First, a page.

Green Roofs - Living Architecture Monitor - Winter 2012 - (Page 19)

ally do not grow true-to-type if grown from seed. Thyme requires regular irrigation after installation until it establishes. It can’t take the level of drought and abuse that sedums can. Although it is a very tough plant in the right environment, and is moderately tolerant to foot traffic, it can also be finicky. I kill trays of thyme regularly if I am careless with water, heat, or fertilizer levels. Thick bushy plants can suddenly develop a bald spot in the middle, even as the outer fronds of the plant are green and healthy. On some roofs, the thyme fills in thickly and never looks back, and sometimes it wants to die and replanting will not help. Some aspect of the growing media or moisture level is usually the reason for Thyme doing poorly. It may be related to the lack of nutrients, pH, or moisture holding capacity and the microbial community that develops accordingly. All of these are possible interrelated factors. Although one can broadly say that thyme likes full sun and well-drained growing media of average to poor fertility and moderate pH between 6 and 7, that pretty much describes all green roof media. Yet not all media is the same, and thyme performs differently on different roofs. A high or low pH, soggy or crispy growing medium, or poor fertility, can contribute to its demise. For an intensive green roof with richer growing medium and more moisture retention, I wouldn’t hesitate to use plenty of thyme. On an extensive roof with tougher conditions, I would be conservative with its use until it establishes and shows that on this particular roof, thyme is happy. It wants 6 inches of media to perform reliably, although of course climate affects that. Like most plants, there is a degree to which you can predict a plant’s performance, and a degree to which you have to wait and see what a given roof and plant palette will do. LEFT & MIDDLE: Thymus serpyllum (creeping thyme) RIGHT: T. pseudolanuginosus (wooly thyme) Images provided by: Marguerite Wells Plants have their own opinions which they will voice, like it or not! Thyme is a familiar garden plant in either upright or creeping habit, useful for aesthetic, medicinal, and culinary purposes. Its use on green roofs and walls is likely to continue since it is a beautiful, aromatic, and fairly reliable creeper, and its use in the kitchen is always appreciated. A few basic species are carried by many nurseries, and a few nurseries that specialize in herbs carry a much wider range of species and cultivars with varied flower color, aroma, height, and spread. Marguerite Wells, MSc, Owner Motherplants LIVING ARCHITECTURE MONITOR / WINTER 2012 / 19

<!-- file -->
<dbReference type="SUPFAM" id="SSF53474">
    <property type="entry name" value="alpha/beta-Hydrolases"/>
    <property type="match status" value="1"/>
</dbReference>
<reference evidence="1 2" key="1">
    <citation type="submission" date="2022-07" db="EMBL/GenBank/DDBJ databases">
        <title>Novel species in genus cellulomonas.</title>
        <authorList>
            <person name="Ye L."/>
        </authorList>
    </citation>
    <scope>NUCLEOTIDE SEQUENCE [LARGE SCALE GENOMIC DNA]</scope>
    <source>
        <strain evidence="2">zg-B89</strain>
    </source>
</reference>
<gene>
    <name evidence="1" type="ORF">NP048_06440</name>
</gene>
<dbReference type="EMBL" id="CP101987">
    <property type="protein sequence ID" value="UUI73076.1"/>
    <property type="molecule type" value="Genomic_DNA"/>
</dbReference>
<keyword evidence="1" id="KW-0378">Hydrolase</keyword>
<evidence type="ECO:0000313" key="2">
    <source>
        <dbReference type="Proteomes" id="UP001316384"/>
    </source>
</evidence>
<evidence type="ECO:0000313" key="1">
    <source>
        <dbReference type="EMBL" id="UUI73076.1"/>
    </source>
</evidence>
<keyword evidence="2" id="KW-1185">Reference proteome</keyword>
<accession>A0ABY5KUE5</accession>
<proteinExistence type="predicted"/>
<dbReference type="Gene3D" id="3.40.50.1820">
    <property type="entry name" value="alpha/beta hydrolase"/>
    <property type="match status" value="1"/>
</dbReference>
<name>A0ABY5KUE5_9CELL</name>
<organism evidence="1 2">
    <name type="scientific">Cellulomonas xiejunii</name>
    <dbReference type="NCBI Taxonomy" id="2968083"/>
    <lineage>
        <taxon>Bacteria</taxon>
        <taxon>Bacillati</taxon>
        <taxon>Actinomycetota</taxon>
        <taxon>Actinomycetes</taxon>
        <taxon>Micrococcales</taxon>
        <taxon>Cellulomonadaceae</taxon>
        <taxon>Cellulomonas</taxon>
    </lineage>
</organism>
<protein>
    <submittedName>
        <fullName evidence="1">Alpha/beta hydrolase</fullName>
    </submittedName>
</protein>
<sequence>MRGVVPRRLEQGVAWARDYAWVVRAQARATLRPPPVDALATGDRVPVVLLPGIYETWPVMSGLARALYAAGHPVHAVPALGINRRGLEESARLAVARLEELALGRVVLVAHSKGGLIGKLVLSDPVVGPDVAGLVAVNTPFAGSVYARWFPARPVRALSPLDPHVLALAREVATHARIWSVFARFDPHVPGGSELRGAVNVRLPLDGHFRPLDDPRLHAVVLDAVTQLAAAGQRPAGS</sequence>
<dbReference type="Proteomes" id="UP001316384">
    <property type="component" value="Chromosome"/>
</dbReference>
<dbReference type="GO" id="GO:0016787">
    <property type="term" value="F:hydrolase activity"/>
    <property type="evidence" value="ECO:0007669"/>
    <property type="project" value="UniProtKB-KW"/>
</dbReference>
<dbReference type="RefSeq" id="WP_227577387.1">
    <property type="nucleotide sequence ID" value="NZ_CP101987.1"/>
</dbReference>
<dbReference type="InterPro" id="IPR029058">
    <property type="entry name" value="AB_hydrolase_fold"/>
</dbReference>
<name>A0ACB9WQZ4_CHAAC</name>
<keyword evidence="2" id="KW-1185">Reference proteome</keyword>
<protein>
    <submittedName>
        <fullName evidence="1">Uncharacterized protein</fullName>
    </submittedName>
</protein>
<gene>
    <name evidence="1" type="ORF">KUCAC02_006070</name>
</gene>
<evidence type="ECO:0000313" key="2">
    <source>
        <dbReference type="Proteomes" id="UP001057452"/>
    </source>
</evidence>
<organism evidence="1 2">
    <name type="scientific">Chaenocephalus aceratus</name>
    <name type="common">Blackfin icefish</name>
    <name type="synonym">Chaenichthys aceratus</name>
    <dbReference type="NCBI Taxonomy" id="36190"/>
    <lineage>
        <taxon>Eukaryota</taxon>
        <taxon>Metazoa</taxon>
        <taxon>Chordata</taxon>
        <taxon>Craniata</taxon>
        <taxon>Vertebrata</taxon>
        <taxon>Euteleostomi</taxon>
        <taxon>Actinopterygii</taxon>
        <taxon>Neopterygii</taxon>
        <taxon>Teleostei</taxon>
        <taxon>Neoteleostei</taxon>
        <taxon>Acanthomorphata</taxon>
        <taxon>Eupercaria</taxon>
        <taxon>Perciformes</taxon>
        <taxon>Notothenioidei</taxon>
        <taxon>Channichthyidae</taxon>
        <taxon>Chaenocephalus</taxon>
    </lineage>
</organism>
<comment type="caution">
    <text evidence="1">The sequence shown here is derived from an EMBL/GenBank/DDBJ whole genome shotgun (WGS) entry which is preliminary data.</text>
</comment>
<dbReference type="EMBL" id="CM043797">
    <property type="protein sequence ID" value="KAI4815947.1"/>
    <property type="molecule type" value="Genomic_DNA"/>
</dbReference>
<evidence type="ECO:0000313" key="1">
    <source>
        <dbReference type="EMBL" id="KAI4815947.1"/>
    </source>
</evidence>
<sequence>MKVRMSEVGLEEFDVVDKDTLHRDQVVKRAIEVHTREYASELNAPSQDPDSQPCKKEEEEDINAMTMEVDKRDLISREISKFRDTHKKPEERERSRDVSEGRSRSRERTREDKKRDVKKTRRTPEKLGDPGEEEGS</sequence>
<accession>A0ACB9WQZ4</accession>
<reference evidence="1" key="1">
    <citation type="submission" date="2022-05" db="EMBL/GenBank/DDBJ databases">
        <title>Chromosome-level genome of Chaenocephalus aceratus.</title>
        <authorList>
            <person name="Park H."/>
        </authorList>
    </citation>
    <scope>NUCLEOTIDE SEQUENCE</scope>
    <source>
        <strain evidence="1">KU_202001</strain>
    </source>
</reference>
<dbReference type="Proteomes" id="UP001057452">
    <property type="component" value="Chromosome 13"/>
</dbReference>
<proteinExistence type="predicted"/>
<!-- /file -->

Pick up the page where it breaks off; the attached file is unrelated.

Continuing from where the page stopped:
Table of Contents for the Digital Edition of Green Roofs - Living Architecture Monitor - Winter 2012

Green Roofs - Living Architecture Monitor - Winter 2012
From the Founder
New Kid on the Green Roof
New Incentives for Green Roofs
On the Roof with Ben Flanner
Award Winning Green Roof and Wall Projects Represent!
Awards of Excellence Profiles
CitiesAlive 2012 – Building a Legacy of Outstanding Performance in Chicago!
Recognizing the Pioneer that was Malcolm Wells
Green roof and wall performance standards volunteers required!
Plant Profile: Thymus
Project Profile: Green Wall Maintenance Madness
GRP in Focus: Mary Ann Uhlmann
Project Profile: Healthy Haven for Community Members
A Positive Outlook for Urban Greening of Vacant Lots
A Green Space is a Clean Space
The Ambassador Program
Professional Calendar
New Corporate Members
GRHC Buyers Guide
Back to Planning’s Roots

Green Roofs - Living Architecture Monitor - Winter 2012